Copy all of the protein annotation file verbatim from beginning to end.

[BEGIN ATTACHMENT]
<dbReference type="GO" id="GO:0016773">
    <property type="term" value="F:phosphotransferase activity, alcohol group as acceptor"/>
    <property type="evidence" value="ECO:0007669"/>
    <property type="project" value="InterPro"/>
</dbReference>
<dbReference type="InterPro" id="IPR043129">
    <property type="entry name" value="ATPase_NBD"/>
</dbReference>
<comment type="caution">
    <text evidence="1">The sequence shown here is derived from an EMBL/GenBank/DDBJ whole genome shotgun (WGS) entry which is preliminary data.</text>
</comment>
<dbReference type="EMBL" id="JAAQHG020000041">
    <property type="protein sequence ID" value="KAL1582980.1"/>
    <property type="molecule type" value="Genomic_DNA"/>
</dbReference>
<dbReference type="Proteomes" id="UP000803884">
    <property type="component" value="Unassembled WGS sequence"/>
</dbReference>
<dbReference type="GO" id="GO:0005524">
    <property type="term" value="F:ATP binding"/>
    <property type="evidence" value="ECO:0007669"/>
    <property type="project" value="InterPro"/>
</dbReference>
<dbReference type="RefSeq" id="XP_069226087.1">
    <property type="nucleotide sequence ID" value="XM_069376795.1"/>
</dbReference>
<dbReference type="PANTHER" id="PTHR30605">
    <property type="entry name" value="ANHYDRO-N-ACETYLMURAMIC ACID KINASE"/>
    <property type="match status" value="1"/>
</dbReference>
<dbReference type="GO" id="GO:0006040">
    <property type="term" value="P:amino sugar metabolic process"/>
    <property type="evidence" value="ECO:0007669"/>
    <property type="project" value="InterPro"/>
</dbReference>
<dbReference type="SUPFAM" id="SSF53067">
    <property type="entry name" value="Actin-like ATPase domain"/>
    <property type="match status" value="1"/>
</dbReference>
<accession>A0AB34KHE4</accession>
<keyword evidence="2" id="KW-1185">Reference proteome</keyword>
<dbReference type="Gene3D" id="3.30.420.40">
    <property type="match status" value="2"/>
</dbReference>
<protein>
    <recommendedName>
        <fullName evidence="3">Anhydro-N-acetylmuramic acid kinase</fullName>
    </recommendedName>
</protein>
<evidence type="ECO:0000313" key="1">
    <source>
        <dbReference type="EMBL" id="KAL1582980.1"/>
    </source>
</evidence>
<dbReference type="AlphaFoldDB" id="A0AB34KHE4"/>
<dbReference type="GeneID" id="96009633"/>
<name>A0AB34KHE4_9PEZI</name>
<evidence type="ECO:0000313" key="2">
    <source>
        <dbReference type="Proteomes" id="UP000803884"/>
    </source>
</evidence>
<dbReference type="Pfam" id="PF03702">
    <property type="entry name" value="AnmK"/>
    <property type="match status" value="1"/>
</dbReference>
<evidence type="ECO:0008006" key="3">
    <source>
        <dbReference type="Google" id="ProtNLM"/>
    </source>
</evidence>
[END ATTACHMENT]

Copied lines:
<dbReference type="GO" id="GO:0016773">
    <property type="term" value="F:phosphotransferase activity, alcohol group as acceptor"/>
    <property type="evidence" value="ECO:0007669"/>
    <property type="project" value="InterPro"/>
</dbReference>
<dbReference type="InterPro" id="IPR043129">
    <property type="entry name" value="ATPase_NBD"/>
</dbReference>
<comment type="caution">
    <text evidence="1">The sequence shown here is derived from an EMBL/GenBank/DDBJ whole genome shotgun (WGS) entry which is preliminary data.</text>
</comment>
<dbReference type="EMBL" id="JAAQHG020000041">
    <property type="protein sequence ID" value="KAL1582980.1"/>
    <property type="molecule type" value="Genomic_DNA"/>
</dbReference>
<dbReference type="Proteomes" id="UP000803884">
    <property type="component" value="Unassembled WGS sequence"/>
</dbReference>
<dbReference type="GO" id="GO:0005524">
    <property type="term" value="F:ATP binding"/>
    <property type="evidence" value="ECO:0007669"/>
    <property type="project" value="InterPro"/>
</dbReference>
<dbReference type="RefSeq" id="XP_069226087.1">
    <property type="nucleotide sequence ID" value="XM_069376795.1"/>
</dbReference>
<dbReference type="PANTHER" id="PTHR30605">
    <property type="entry name" value="ANHYDRO-N-ACETYLMURAMIC ACID KINASE"/>
    <property type="match status" value="1"/>
</dbReference>
<dbReference type="GO" id="GO:0006040">
    <property type="term" value="P:amino sugar metabolic process"/>
    <property type="evidence" value="ECO:0007669"/>
    <property type="project" value="InterPro"/>
</dbReference>
<dbReference type="SUPFAM" id="SSF53067">
    <property type="entry name" value="Actin-like ATPase domain"/>
    <property type="match status" value="1"/>
</dbReference>
<accession>A0AB34KHE4</accession>
<keyword evidence="2" id="KW-1185">Reference proteome</keyword>
<dbReference type="Gene3D" id="3.30.420.40">
    <property type="match status" value="2"/>
</dbReference>
<protein>
    <recommendedName>
        <fullName evidence="3">Anhydro-N-acetylmuramic acid kinase</fullName>
    </recommendedName>
</protein>
<evidence type="ECO:0000313" key="1">
    <source>
        <dbReference type="EMBL" id="KAL1582980.1"/>
    </source>
</evidence>
<dbReference type="AlphaFoldDB" id="A0AB34KHE4"/>
<dbReference type="GeneID" id="96009633"/>
<name>A0AB34KHE4_9PEZI</name>
<evidence type="ECO:0000313" key="2">
    <source>
        <dbReference type="Proteomes" id="UP000803884"/>
    </source>
</evidence>
<dbReference type="Pfam" id="PF03702">
    <property type="entry name" value="AnmK"/>
    <property type="match status" value="1"/>
</dbReference>
<evidence type="ECO:0008006" key="3">
    <source>
        <dbReference type="Google" id="ProtNLM"/>
    </source>
</evidence>